Sunday, March 26, 2017

Traveling With a Major Disability and Two Kids

I have another more normal blog post that I'm working on but I thought I would post on a subject that I think maybe people may need a little awareness about since this is brain injury awareness month.

Traveling with a disability is an adventure.  At least that's how I try really hard to view it as but to be really honest, it's usually a very stressful experience, especially if it involves flying.

Next week we are planning on flying to CA.  This isn't a first for our family so we are semi-seasoned.    When I plan a flight to CA, I have to plan months ahead of time.  I send a bag ahead of us with essential supplies for David with whoever is going back to CA.  It's a way to try to minimize luggage.  Last time we flew, I had a baby strapped to my front, a backpack on my back, a leash in hand to keep track of our 3-year-old, and pushed  David in his wheelchair with another carry-on on his lap.  I always have to do a mini-training session at the gate to show the guys how to do a stand-pivot transfer to an aisle seat.  One man couldn't figure out how the wheelchair could be set up at a 90 degree angle from the aisle chair.  He didn't know what a 90 degree angle was.  I just did the transfer myself with a baby still strapped to me to save time trying to explain simple geometry. We didn't get the front seat like most times so we got stuck in the middle of the plane.  I let two burly strong men figure out how to stuff David in an airplane seat.  On the whole 4-hour flight,  neither of my kids slept.  Because they are small energizer bunnies, they never stopped moving.  The woman in front of us leaned her chair all the way back, further compacting my already reduced space because of the 16-month toddler on my lap and yelled at them to stop bumping her seat.  I felt like I'd completed and lost a 4-hour wrestling match when we got off that plane.

This time I won't have the luxury of carrying the toddler in a pack this time.  I might just have to not pack for every possible emergency that most likely will happen!  I'm not really sure how I would change David in an airplane lavatory.  That would definitely be an experience I'd rather not experience.

This time we will be staying in a hotel.  I have to make sure our room is handicap accessible and specify a roll-in shower.  I have to make sure they have a shuttle to the airport that has a lift or ramp.  That involves talking to a couple incompetent people before I talk to a person that knows what an accessible vehicle is.  Everything ends up being an education session.  Then I need to figure out who can help me get two car seats, a wheelchair, a large suitcase, small suitcase and two toddlers, and two carry-ones to the ticketing counter because as much as I'd like to think I can do everything myself, I cannot manage all that!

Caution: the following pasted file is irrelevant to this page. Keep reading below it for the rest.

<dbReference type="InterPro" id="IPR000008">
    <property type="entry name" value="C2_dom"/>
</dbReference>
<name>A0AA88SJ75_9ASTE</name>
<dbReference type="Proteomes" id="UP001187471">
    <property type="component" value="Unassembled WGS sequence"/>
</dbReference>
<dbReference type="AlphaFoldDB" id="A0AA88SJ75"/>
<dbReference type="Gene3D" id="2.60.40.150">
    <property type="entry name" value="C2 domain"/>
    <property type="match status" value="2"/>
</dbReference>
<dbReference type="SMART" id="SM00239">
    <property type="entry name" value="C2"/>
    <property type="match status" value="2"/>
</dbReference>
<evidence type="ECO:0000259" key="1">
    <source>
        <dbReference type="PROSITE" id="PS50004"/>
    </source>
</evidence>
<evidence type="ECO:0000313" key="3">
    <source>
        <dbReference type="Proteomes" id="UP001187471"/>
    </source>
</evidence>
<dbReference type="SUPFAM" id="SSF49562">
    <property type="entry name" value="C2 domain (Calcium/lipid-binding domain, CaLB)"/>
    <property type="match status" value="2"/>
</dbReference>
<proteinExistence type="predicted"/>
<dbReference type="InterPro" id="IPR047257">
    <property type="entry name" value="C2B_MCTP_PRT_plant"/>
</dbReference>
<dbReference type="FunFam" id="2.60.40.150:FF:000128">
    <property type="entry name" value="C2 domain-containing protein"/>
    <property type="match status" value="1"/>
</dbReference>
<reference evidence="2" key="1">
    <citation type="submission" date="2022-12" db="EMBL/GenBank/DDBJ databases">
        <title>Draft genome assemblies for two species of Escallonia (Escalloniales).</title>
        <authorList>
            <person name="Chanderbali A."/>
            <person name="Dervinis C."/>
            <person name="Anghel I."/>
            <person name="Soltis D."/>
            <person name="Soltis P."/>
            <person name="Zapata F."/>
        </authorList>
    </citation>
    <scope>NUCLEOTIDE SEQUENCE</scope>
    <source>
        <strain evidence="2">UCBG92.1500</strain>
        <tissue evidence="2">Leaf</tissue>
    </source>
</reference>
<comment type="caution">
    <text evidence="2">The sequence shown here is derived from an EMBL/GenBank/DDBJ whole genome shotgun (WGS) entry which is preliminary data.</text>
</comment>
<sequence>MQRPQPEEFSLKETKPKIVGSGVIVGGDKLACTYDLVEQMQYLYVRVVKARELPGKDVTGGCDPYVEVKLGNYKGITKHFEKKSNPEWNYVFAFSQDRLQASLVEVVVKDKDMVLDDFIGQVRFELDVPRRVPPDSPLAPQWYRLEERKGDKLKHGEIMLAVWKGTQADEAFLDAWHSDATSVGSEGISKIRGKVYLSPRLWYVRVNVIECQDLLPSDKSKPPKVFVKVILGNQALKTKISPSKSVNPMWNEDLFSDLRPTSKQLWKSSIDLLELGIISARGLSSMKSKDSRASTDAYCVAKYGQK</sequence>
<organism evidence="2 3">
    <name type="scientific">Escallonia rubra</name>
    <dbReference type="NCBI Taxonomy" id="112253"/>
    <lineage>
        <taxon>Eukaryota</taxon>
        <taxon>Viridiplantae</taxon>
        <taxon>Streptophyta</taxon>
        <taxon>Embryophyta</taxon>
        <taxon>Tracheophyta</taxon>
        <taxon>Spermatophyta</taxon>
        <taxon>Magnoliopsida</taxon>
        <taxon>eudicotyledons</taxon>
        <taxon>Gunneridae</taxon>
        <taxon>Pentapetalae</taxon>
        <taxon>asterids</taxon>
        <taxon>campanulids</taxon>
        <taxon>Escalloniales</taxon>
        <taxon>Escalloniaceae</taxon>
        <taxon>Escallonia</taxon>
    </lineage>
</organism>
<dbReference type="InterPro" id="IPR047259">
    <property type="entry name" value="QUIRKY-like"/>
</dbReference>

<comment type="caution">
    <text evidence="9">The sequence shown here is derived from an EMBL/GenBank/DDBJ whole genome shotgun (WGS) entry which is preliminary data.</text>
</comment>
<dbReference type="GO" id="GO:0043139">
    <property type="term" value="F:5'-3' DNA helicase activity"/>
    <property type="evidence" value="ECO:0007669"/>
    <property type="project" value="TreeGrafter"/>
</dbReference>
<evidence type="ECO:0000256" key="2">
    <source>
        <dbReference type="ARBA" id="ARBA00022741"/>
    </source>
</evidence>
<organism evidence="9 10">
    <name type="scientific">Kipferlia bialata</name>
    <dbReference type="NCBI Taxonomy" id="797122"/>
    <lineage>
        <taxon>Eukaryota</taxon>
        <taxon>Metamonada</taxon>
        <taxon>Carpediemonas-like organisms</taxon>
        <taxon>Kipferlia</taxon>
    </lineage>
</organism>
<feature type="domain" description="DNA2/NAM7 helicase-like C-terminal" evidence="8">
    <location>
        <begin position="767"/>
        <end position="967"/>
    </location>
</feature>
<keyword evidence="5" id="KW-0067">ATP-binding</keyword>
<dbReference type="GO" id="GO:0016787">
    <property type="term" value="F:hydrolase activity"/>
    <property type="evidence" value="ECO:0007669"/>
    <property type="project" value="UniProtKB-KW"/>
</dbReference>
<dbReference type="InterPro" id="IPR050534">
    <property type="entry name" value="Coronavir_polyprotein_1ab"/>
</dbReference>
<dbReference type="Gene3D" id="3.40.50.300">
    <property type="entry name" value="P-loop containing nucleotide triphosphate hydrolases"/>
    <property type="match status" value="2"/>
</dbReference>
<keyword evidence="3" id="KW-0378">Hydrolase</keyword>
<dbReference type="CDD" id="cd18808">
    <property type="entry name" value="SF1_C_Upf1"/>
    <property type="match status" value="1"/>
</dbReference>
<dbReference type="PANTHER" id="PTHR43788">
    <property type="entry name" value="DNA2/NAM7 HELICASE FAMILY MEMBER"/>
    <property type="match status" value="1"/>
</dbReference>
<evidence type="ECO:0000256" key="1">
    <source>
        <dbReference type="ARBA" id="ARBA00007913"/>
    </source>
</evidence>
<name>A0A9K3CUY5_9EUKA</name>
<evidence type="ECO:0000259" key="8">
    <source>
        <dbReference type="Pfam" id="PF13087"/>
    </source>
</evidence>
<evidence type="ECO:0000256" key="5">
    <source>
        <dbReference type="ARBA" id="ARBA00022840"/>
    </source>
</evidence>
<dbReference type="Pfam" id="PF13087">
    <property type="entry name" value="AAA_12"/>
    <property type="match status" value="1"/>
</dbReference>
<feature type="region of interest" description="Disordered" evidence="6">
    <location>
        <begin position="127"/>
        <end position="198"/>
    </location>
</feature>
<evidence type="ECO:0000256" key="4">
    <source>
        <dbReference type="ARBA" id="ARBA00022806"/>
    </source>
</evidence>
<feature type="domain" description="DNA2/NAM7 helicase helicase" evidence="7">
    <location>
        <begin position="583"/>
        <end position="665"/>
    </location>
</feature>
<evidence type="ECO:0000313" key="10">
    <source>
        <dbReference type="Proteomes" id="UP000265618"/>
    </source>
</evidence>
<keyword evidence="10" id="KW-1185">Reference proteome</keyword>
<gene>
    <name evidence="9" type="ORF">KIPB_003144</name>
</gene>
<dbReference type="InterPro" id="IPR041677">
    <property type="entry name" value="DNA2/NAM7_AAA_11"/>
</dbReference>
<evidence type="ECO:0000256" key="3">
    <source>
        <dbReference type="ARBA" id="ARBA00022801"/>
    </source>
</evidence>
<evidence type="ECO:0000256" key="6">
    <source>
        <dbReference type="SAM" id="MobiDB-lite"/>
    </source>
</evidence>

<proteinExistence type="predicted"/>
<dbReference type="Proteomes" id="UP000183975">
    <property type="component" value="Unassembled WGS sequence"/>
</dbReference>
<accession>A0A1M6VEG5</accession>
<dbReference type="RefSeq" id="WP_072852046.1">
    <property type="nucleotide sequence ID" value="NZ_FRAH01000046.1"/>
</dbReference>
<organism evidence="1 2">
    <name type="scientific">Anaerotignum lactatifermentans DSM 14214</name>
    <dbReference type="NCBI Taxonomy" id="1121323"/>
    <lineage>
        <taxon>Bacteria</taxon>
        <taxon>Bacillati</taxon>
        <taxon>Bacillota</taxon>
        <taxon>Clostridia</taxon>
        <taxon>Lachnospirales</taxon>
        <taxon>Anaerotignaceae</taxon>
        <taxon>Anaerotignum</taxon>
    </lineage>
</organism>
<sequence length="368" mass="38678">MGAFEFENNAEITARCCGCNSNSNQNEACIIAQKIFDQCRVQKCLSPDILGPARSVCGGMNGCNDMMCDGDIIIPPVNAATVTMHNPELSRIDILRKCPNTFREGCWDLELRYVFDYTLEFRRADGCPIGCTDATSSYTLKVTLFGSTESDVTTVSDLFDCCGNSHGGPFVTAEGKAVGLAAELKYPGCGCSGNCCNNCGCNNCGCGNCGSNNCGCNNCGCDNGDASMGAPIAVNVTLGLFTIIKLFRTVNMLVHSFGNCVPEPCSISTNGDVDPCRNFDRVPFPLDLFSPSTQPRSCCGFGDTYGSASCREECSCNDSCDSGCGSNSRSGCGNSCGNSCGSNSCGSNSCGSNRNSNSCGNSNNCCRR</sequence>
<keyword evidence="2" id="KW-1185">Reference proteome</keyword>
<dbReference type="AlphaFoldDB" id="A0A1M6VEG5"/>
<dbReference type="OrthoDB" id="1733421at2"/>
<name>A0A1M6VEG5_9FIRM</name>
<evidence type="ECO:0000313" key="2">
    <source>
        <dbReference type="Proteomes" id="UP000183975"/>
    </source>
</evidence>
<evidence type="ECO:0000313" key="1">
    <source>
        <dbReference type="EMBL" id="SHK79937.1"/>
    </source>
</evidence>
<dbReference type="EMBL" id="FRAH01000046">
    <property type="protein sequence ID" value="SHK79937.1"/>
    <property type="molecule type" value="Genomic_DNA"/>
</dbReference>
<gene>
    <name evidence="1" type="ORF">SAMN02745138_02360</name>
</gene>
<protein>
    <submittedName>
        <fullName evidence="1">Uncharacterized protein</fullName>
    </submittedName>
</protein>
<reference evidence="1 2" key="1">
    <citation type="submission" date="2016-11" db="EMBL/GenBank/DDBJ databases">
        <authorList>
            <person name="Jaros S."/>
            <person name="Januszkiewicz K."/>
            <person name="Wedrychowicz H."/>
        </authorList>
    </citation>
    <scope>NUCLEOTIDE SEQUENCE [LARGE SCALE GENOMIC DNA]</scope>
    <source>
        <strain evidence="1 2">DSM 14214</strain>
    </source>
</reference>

There you go, a glimpse into traveling with a disabled spouse and two small kids across the country.

Saturday, February 18, 2017

Somersaults and Vertigo

After my concussion about a year ago, I had some problems with night driving, dizziness, painless migraines for almost a year.  I went to an occupational therapist for a few visits.  My eyes were not working together like they were supposed to and struggling to get over to the left.  One day, I got the idea that my girls might enjoy watching and imitating gymnastic tumbling videos.  So we put some couch cushions on the living room floor and turned on YouTube, somersaulting around, giggling like silly girls.
The next day I noticed I was a little sore from moving and bending my 30 year-old body in ways that I hadn't done for years!  But, I noticed something else.  My dizziness was gone.  My night driving was better and I no longer get sick sitting in the back seat while someone else is driving!
In our inner ear we have crystals that help us know where we are in space.  Sometimes if we hit our head, the crystals become dislodged and our balance is off, also known as vertigo.  When I was working as a PTA, one of our specialties was working with people with vestibular problems (balance system).  For certain vestibular dysfunction diagnoses, we would do a maneuver where the patient would sit on a mat table, we would turn their head a certain direction and swoop them back toward the table.  This would realign the crystals and they would once again have their balance.